The back rooms of PC shops and the most elite overclocking competitions generally don’t have much hardware in common, but perhaps the most similar component in both locations is the type of chassis chosen for motherboard testing: an open test bench, often with a phone book or empty box laid under the motherboard to allow the bottom tabs of graphics cards room to hang freely. Surely, a better way must exist.
Potentially more convenient chassis have been around for a long time, mostly in the form of metal frame structures that contain the parts that aren’t often changed, such as drives and power supplies, while easing access to the parts that are frequently changed, such as motherboards, RAM, processors, and expansion cards.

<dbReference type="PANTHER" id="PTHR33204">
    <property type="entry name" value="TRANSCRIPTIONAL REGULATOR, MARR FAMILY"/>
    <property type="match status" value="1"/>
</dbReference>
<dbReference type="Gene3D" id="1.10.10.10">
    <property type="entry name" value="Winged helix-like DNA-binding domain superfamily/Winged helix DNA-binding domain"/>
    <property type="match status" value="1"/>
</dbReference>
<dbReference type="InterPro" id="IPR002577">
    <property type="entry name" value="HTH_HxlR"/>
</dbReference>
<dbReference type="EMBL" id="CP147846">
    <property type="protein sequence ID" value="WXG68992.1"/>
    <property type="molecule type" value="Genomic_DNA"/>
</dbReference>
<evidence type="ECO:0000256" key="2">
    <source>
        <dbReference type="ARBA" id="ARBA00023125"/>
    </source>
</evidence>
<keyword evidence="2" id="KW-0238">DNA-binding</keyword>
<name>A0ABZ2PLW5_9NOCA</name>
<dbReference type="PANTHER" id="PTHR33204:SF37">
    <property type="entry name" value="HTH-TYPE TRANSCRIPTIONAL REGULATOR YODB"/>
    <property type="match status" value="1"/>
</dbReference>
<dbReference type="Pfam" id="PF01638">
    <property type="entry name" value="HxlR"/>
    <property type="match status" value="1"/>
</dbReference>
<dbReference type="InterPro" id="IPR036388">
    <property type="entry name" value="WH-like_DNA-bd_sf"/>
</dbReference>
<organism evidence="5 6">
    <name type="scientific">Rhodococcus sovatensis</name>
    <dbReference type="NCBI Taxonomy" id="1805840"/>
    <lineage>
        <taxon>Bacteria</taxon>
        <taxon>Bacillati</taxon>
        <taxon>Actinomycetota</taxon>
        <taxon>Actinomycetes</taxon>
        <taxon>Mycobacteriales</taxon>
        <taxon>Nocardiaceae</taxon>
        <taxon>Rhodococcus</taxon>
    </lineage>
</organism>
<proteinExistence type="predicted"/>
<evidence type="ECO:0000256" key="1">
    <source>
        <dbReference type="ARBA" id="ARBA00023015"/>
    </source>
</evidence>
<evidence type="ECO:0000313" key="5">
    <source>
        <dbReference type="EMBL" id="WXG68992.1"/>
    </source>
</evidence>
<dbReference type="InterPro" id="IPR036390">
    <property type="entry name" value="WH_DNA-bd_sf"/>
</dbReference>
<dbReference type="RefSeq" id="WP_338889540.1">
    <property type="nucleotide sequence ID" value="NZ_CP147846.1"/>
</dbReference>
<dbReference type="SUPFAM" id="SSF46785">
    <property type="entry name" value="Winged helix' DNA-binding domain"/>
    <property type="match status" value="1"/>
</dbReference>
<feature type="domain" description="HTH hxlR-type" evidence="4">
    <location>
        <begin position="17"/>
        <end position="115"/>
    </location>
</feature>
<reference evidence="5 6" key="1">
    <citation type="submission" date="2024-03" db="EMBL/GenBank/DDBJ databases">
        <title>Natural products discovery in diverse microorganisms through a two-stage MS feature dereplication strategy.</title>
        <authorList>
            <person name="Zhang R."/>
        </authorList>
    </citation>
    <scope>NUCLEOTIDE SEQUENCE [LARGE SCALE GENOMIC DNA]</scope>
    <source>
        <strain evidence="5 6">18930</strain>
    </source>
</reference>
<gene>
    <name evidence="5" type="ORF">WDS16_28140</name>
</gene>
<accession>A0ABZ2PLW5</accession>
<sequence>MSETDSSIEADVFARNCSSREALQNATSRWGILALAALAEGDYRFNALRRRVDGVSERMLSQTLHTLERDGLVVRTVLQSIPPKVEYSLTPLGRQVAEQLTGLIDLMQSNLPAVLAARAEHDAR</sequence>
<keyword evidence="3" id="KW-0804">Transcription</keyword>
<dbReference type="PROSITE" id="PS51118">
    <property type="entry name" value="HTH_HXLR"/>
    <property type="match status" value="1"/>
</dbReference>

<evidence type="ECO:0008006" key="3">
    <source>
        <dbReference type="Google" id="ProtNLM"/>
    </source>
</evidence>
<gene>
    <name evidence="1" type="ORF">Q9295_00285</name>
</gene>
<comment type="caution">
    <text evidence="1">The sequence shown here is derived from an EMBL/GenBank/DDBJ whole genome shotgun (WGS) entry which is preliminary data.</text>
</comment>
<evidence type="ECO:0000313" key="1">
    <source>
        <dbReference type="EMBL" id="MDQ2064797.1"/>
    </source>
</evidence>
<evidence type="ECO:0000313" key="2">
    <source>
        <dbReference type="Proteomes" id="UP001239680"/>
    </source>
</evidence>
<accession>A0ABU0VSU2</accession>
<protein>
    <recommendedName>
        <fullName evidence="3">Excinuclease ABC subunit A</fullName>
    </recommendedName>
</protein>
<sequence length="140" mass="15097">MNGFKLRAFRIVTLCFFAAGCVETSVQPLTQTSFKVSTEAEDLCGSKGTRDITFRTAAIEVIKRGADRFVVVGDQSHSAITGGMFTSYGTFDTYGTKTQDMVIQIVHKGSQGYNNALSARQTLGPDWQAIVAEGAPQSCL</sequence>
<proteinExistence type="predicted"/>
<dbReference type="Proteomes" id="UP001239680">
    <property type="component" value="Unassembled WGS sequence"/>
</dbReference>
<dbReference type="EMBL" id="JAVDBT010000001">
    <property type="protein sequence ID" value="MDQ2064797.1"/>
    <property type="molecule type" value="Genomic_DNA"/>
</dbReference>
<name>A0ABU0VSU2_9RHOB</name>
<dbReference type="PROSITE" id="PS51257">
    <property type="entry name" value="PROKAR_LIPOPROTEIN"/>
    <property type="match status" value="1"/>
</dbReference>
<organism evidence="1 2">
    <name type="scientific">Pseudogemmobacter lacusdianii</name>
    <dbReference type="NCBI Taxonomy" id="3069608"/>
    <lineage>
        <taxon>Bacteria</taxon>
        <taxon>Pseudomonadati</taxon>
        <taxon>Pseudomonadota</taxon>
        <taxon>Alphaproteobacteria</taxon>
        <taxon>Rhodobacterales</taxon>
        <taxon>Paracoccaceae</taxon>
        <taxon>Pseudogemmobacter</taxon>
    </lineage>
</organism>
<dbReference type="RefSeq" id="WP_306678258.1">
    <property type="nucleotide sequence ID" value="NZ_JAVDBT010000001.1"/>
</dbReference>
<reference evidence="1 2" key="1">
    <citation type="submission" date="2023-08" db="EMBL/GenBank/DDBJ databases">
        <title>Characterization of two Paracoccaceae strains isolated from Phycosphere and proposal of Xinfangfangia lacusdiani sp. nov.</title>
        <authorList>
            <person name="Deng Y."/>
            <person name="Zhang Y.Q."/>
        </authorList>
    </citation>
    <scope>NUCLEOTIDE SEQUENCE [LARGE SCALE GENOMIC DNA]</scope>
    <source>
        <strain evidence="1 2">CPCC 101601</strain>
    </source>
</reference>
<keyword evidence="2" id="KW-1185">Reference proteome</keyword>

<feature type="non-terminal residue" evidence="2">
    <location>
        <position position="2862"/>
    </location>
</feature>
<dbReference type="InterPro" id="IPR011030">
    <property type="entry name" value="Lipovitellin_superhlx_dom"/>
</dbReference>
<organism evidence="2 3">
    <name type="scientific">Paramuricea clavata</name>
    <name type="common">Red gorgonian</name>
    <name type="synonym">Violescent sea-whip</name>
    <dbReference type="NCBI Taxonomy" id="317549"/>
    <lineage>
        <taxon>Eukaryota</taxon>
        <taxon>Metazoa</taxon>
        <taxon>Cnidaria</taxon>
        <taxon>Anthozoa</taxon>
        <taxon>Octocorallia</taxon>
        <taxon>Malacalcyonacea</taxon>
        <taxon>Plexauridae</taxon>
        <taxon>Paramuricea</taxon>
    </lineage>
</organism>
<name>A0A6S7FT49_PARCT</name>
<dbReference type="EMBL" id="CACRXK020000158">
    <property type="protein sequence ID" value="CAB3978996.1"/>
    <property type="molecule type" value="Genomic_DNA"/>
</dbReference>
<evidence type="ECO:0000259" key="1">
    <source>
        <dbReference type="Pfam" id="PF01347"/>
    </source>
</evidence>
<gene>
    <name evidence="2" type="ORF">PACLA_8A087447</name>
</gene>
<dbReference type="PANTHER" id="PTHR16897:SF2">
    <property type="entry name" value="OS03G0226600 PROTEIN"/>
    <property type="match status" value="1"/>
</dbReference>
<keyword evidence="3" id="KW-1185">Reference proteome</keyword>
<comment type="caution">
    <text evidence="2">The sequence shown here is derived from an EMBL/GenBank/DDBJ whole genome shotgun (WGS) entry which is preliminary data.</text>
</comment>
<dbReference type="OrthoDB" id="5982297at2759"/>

But perhaps that construction is going out of vogue. We even invited a well-known metal-frame type chassis manufacturer to participate, but were disappointed by the lack of response.
Our continued search revealed several options with more visual appeal. Today, we balance the design strengths and weaknesses of each model to determine its most appropriate market.